Michel Feige has written a book that will be quoted everywhere, not only because of the important research conducted, but also because so little has been written on the national religious society. Feige’s comprehensive study is well conducted. His writing is not polemic, not explicitly or implicitly, unlike other books published recently. The book is full of details and references, which create the basis of information on the topic.
One note, pedantic maybe, is about the use of the term “Gush Emunim” for the national religious group and their alias. With all due respect, the impact of Gush Emunim is unquestionable. However, this movement has not existed for many years. Gush Emunim leaders turned each one to his way, and most of them are no longer in positions of influence, where others came in their place. It is better that in such an important research one should not generalize, even on a very low level of accuracy, and treat the settlers as “Gush Emunim.”
The “settlement on the ground” project was very successful, with more than 250,000 Jews living in the West Bank. Settling in the hearts is a different story, however. Why is it so? Feige devotes his last chapter to answering this question. The Oslo Accords, the peace treaty signed between Israel and the Palestinians in 1993, was the settlers’ biggest failure ever. The partition of the land and the creation of the Palestinian Authority foiled the Greater Israel idea. The privet road system, which was established in order to protect the settlers from driving through Palestinian territories, and the fencing of the West Bank as part of the Separation Wall project, proved that the Gush Emunim idyll of settling in all of the territories of the West Bank was impossible. From that point on this project has been perceived by the majority of the secular Israelis—left and right—as an obstacle, a problem that requires constant attention and protection. The Rabin assassination in 1995 was another blow to the movement’s image: the assassin, who came from the religious Zionist circles, and the ideology that motivated him, took away the moral zeal they once held.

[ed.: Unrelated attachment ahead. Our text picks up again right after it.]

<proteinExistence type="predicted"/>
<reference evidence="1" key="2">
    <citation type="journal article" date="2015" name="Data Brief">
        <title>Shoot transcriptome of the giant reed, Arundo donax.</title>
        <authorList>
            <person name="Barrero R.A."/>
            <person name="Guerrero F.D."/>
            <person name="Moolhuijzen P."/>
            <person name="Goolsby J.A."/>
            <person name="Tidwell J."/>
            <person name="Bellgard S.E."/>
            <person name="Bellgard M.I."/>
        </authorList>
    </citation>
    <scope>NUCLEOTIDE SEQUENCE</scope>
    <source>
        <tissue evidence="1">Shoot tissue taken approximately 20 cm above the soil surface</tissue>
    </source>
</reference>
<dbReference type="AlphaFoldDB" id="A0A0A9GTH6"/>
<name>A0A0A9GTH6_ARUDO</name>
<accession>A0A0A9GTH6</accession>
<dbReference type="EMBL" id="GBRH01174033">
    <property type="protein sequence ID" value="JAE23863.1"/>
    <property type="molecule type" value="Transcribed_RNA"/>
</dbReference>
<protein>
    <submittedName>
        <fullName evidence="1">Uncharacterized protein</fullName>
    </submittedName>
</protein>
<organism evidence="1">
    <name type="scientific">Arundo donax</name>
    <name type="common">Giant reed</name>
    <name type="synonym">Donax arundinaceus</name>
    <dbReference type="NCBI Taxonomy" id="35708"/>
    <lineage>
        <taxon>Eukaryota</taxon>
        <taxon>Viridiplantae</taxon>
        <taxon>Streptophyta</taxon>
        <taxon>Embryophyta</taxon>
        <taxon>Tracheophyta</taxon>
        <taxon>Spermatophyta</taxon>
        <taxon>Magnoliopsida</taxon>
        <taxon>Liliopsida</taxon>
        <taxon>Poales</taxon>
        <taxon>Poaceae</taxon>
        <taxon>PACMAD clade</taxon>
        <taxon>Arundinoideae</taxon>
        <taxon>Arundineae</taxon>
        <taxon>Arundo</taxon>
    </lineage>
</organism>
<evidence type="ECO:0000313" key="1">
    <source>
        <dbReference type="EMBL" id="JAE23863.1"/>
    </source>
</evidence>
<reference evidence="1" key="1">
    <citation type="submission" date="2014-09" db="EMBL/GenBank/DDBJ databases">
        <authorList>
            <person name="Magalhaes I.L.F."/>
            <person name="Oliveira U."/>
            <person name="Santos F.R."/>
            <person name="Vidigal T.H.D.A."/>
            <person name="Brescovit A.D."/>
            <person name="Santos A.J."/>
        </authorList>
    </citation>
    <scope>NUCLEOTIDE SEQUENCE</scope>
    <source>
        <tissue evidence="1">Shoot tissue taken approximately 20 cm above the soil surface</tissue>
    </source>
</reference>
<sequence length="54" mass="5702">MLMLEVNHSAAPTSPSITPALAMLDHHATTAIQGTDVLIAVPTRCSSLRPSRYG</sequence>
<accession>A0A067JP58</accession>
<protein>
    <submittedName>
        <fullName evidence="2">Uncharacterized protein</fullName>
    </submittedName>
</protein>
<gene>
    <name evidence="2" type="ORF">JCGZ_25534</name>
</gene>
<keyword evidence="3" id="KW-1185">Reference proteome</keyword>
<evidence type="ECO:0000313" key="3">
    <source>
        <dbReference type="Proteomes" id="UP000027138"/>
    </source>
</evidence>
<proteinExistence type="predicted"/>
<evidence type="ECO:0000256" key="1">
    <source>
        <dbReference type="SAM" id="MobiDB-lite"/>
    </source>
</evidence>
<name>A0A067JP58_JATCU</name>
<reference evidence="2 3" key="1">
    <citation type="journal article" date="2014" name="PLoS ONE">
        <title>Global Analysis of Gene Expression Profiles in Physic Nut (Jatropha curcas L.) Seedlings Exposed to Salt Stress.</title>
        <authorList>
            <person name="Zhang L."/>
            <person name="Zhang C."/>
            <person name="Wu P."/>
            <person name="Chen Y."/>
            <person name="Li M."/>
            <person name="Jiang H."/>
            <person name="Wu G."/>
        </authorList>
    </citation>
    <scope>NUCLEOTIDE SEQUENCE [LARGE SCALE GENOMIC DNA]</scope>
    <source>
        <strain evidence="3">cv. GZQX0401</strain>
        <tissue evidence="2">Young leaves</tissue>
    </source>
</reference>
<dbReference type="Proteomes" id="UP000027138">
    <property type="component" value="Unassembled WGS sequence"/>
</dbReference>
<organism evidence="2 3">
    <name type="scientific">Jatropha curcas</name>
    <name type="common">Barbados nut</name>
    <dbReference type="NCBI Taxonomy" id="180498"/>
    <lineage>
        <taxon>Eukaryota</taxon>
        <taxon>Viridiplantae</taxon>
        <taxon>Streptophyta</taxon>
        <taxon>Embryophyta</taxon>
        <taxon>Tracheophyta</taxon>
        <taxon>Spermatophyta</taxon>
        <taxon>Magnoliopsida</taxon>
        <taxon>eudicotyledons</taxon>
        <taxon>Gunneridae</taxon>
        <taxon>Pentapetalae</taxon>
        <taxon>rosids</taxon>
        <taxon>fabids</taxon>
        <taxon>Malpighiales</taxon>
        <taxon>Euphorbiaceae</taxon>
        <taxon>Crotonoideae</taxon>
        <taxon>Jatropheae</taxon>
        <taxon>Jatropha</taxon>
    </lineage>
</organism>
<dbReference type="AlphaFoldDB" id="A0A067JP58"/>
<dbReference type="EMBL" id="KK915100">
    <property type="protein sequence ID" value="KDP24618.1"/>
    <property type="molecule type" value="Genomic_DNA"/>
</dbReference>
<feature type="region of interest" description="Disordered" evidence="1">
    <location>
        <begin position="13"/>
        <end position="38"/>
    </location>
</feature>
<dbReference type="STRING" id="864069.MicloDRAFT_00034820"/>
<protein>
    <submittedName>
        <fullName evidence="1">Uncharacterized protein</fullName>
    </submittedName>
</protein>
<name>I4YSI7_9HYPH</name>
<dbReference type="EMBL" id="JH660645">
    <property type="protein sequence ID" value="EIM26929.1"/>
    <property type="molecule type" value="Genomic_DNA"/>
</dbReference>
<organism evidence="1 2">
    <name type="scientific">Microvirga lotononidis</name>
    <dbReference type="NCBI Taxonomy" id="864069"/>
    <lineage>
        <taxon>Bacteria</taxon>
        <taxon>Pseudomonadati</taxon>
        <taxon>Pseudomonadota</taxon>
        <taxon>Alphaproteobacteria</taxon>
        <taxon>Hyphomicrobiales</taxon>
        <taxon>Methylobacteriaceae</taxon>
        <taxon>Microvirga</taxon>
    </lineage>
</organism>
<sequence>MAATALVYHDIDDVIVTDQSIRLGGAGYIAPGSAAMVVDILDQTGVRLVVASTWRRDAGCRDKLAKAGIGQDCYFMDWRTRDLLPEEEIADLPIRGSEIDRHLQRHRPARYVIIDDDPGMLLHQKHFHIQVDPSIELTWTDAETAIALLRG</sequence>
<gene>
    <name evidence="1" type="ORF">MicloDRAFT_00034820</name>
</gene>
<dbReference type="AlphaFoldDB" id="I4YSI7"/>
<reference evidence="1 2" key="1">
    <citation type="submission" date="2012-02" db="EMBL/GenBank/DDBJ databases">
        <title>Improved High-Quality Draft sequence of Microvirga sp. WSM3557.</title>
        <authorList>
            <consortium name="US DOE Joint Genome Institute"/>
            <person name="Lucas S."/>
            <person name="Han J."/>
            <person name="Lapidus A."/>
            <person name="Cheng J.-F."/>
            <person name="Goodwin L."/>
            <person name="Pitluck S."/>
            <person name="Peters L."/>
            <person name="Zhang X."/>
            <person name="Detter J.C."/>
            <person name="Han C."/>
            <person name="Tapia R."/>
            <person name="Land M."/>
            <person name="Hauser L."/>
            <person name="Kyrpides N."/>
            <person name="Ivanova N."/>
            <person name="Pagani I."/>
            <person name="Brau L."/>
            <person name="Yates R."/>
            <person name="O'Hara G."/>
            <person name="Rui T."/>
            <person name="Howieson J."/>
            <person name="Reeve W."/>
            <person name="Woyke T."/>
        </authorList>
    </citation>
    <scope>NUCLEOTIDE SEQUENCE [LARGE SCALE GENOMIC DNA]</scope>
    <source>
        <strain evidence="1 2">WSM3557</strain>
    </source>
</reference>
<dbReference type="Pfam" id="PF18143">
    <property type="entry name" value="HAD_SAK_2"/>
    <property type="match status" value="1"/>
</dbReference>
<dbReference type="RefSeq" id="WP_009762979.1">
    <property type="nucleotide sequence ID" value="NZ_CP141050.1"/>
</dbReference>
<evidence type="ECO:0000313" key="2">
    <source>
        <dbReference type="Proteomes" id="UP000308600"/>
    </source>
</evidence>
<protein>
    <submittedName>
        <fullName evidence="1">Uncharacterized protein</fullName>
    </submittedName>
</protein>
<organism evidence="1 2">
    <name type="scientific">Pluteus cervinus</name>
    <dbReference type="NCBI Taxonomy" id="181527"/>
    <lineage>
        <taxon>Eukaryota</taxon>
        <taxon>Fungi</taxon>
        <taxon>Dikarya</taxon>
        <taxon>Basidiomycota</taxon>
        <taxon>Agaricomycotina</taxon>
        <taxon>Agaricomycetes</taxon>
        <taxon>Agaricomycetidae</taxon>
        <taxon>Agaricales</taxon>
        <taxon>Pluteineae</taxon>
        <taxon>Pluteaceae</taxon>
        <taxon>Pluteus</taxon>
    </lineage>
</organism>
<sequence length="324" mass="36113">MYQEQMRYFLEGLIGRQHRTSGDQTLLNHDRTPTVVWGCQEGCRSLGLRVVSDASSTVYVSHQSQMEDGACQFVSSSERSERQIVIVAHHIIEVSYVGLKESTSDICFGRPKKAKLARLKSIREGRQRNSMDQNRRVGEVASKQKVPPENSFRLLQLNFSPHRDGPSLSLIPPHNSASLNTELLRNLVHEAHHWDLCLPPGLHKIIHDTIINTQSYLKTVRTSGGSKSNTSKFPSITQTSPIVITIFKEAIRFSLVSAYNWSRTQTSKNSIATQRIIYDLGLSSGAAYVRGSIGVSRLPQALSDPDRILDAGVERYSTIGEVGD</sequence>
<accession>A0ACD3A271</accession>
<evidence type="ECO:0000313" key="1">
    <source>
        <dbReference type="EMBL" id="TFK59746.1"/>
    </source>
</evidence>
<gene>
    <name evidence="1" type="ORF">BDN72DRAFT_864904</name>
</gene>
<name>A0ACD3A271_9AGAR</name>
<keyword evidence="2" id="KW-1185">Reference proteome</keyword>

However, their biggest problem, Feige claims, lies in the transformation of Israeli society: “The settlers failed to settle in people’s hearts because they proposed a vision that ran counter to dominant trends in the society. . . . They offered collectivism in the age of individualism, traditional commitment in times of personal self fulfillment, sanctification of place in age of cyberspace and easy territorial mobility, and memory in an era of forgetting” (p. 274).
Where do we go from here? Is this enterprise reversible? Will the State of Israel be able to uproot the settlements for peace? These questions remain open. Much depends on the ability of the settlers to win the hearts of the Israelis in crucial times that are still to come.
University of North Carolina at Pembroke